|"Forrest Gump" author Winston Groom.|
A couple of months ago, my young son and I took a daytrip to Mississippi to visit the Vicksburg National Military Park. We spent a full day there touring the large park, which preserves the site of the epic Civil War battle and resulting siege that occurred there between May and July in 1863.
I’ve always been interested in the Civil War events at Vicksburg because my third-great-grandfather Benjamin Franklin Burge had fought there with the 38th Mississippi Infantry Regiment. During the tour of the battlefield park, we found several historical markers that mentioned his regiment, but I left the park with the deep realization of just little I really knew about Vicksburg’s Civil War history.
I decided to “read up” on Vicksburg, and the first book that I turned to was “Vicksburg, 1863” by Winston Groom. Groom, who lives in Point Clear in Baldwin County, is best known for his 1986 novel, “Forrest Gump,” which was made into an Academy Award-winning movie in 1994.
In addition to his novels, Groom has written more than a dozen nonfiction books, including several books about the Civil War. In his introduction to “Vicksburg, 1863,” which was published in 2010, Groom noted that in all of his previous war histories, he’d had a close relative in the conflict and that he “found these direct links with the past particularly gratifying while writing the books.” He went on to say that he undertook the book about Vicksburg with a “little trepidation” because he knew of no family link between himself and the Civil War events there.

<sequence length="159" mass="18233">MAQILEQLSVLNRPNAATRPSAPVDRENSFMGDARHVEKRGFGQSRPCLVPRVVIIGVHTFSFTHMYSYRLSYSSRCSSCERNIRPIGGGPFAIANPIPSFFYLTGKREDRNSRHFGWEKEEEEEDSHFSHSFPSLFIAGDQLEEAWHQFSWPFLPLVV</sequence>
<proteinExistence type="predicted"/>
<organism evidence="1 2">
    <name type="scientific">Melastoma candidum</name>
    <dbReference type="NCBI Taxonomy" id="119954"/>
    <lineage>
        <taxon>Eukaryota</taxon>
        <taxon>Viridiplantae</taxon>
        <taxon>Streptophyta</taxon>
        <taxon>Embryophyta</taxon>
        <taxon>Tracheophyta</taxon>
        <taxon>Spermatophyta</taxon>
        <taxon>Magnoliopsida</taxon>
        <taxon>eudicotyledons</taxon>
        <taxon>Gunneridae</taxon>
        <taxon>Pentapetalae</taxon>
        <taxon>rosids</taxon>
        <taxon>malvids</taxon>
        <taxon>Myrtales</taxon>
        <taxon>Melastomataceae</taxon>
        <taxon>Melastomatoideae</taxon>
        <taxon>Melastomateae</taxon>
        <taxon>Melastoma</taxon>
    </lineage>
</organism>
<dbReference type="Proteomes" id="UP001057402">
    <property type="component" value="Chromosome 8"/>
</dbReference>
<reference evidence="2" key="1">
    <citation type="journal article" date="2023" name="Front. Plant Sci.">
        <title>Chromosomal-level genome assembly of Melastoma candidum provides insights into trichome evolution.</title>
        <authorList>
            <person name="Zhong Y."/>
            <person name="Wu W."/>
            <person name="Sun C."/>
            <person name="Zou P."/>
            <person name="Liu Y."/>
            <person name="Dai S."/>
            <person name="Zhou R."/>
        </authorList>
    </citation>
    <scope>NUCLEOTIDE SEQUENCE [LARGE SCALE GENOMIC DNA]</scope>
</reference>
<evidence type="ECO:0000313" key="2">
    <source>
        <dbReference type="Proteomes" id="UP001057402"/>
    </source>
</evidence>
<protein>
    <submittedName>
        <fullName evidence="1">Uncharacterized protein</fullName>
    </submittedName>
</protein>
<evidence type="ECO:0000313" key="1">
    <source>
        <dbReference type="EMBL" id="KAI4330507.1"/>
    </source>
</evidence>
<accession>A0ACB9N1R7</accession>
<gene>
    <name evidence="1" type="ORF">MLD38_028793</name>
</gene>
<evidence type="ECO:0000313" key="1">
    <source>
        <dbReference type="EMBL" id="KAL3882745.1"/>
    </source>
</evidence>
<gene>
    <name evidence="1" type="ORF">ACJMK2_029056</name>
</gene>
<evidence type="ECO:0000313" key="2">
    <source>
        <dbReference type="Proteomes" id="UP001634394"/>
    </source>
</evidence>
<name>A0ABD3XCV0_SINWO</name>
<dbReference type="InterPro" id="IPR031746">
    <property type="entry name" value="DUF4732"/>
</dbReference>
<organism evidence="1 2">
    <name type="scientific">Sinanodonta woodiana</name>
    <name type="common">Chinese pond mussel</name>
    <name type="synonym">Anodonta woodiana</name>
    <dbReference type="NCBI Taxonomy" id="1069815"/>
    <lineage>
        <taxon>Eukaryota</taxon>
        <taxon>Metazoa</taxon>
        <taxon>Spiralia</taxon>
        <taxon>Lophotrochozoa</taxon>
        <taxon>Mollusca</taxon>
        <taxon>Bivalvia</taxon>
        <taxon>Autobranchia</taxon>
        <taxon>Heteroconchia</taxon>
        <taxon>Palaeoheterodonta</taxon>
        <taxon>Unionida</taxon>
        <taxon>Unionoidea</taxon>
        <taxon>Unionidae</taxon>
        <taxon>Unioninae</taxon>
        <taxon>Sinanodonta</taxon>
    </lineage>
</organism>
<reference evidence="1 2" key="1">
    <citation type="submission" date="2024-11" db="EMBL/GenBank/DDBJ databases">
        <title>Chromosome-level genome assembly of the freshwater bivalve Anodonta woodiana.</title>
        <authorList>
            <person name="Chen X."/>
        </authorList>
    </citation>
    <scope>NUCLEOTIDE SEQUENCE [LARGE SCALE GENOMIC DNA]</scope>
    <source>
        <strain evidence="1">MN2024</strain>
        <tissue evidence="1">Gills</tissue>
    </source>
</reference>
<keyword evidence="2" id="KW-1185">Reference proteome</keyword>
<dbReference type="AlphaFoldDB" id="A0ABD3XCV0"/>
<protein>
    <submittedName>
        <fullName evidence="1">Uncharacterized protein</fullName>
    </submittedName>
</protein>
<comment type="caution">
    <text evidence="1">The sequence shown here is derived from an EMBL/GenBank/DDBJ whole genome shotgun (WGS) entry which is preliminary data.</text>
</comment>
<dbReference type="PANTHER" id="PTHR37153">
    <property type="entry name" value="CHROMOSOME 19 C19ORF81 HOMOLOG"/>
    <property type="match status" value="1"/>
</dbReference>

However, that all changed when Groom received an e-mail from a distant cousin who was an expert on Groom family history. This cousin told Groom that his family moved in the 1830s from Virginia and North Carolina to Wilcox County, “about a hundred miles up the Alabama River from Mobile, in the heart of the black belt, at that time the greatest cotton-growing region in the nation – maybe in the world.”
“There, in 1832, at a place named Snow Hill, was born one James Wright Groom, who would become my great-great-grandfather,” Groom wrote in his introduction. “In 1862, one year into the Civil War, he rode a short distance over to Meridian, Mississippi, and joined the Fourth Mississippi Cavalry Regiment – the so-called East Mississippi Dragoons. Why he chose to enlist in Mississippi instead of Alabama is anybody’s guess, but the records show that’s what he did.”
As fighting around Vicksburg intensified, the Fourth Mississippi was sent there to reinforce the thousands of Confederates that were already there defending the “Gibraltar of the Confederacy.” Groom said he’s not sure what role his second-great-grandfather played in all this, but no records show that he was captured or wounded. “From all indications, he never rose higher than a private, but the records show he wasn’t a deserter or a coward, and he fought on till the bitter end.”
After the war, James Wright Groom moved to Mobile, where he became a marine engineer. According to the May 31, 1906 edition of The Mobile Register, “he won a high standing in this profession and was one of the best-known engineers on the river.” The newspaper also noted that he was a “highly respected citizen of Mobile.”
This coming Tuesday – May 30 – will mark the 111th anniversary of his death, for it was on May 30, 1906 that James Wright Groom died at his family home in Mobile at the age of 74. If you travel to Magnolia Cemetery in Mobile today, you’ll find there among the thousands of graves where he is buried beside his wife, Mary E. Groom, many miles from his birthplace in Wilcox County.